Rep. Tony Gonzales files bill to keep Spurs in San Antonio

With the team playing two games in Austin this season and Austin billionaire Michael Dell buying a 10% stake in the team last year, U.S. Representative Tony Gonzales worries, even though the owners Spurs have sought to reassure fans and local officials that they have no plans to move.

“Where there’s smoke, there’s fire – and there absolutely is smoke,” the San Antonio Republican said.

IN DEPTH : Spurs announce measures that reaffirm team’s commitment to San Antonio

“Look what happened to the Seattle SuperSonics,” Gonzales said of the current Oklahoma City Thunder; or the San Diego Chargers or the St. Louis Rams, both of which call Los Angeles home.

“No one would ever imagine Spurs leaving San Antonio, but what if they did?” said Gonzales. “Sometimes when we say it takes an act of Congress, sometimes we have to take it seriously.”

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So Gonzales is filing legislation to stop any possible movement on Interstate 35 for the Spurs, and to prevent other small market teams from abandoning the communities that have invested time, tears – and a lot of money – ​in them.

His bill, The Strengthening Public Undertakements for Retaining Sports Act – or SPURS Act for short – would establish strict requirements for teams to move. A franchise would have to lose money for five consecutive years, in addition to proving that its stadium is inadequate or that local governments are flouting its agreements with the team.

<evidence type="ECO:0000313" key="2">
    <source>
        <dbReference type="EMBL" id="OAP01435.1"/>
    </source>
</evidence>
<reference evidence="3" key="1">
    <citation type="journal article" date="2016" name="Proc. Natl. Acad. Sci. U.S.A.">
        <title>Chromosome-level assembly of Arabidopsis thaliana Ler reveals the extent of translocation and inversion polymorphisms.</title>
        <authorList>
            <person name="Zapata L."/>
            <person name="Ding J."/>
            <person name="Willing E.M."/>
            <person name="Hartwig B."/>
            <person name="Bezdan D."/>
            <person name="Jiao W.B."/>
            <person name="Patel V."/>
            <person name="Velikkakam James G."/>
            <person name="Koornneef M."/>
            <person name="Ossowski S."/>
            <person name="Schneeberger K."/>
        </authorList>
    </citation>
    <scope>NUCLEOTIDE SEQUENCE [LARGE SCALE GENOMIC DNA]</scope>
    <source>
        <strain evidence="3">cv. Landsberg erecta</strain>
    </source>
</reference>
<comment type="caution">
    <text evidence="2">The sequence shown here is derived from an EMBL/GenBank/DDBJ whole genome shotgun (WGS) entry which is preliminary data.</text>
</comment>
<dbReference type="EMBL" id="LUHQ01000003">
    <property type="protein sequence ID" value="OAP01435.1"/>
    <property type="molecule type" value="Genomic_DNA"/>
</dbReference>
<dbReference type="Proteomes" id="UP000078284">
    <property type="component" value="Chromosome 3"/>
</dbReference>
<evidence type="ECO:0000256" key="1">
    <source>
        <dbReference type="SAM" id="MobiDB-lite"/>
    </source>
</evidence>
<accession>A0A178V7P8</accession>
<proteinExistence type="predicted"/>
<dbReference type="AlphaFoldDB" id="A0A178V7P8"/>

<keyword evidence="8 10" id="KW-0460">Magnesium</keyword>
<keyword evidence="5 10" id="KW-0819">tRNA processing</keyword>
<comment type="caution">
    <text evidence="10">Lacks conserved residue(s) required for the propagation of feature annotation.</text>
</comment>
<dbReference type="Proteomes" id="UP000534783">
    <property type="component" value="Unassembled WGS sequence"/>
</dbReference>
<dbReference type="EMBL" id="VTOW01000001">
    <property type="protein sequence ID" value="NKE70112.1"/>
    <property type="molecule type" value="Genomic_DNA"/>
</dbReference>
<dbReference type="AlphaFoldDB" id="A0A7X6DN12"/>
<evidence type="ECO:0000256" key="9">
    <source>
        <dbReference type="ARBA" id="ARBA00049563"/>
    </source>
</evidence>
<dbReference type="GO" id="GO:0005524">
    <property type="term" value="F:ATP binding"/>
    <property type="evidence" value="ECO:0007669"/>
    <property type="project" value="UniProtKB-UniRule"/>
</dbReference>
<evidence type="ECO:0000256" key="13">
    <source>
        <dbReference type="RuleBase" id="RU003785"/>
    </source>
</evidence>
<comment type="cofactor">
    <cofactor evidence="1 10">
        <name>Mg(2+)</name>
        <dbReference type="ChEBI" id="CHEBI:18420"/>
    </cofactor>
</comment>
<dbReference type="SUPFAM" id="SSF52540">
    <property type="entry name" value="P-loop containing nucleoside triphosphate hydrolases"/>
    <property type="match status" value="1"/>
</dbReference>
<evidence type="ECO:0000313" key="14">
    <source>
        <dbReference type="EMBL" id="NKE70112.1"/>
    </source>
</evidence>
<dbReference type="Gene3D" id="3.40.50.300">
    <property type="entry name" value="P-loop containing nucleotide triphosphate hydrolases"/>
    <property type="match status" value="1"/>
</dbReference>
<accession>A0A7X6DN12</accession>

The legislation would require teams to give a year’s notice if they wish to move, and it would allow local governments to veto the move. It would also require moving teams to repay any financial assistance or incentives provided to them, such as special tax incentives or arena funding. Local governments could also sue teams for damages.

“These small market teams in particular are part of the identity of the community, and if corporate greed were to take that away, there has to be repercussions for that, or better yet, areas to deter them from doing so. “, said Gonzales.

Gonzales said he understands the potential free market arguments against his legislation. Sports teams are businesses looking to maximize their profits, and sometimes relocation helps the bottom line.

But he argued that cities are seriously committed to teams to keep them, offering generous tax breaks and other incentives. And teams are becoming important to local economies. Each year, the Spurs generate approximately $696 million for San Antonio, supporting nearly 2,000 jobs.

“When the federal government or local entities have subsidized a sports team, given hundreds of millions of dollars, there is a commitment there,” he said. “You can’t pull the rug out from under a community and expect everything to go well. I really try to anticipate what happens.

The legislation comes after Spurs managing partner Peter J. Holt wrote an open letter to fans in May seeking to allay months of suspicion that the team might be considering a move. Spurs are under a no-relocation agreement with Bexar County which runs until 2032, but county commissioners have agreed to a one-year pilot program allowing the team to play ‘home’ games in Austin and Mexico City.

The team said it was all part of an effort to expand the fanbase as attendance plummeted amid a record three-year playoff drought.

“We will continue to make memories, together, inside Bexar County,” Holt wrote.

Gonzales said he believed in Holt, but was worried about future owners. Dell buying a share of the team could be the first step toward building a property that’s more open to a move, he said.

Such a move would be devastating, Gonzales said. He knows well the connection that many in San Antonio feel with the Spurs. Gonzales said he grew up supporting the team. He was in Navy boot camp in 1999 when they won their first championship and he followed the race through the newspaper clippings his mother and grandmother sent him in the mail.

“Spurs are way beyond a car ride to Austin. It’s part of our city’s identity, and if you lose it, how will you ever get it back? ” he said. “We in Congress need to protect these small market teams.”

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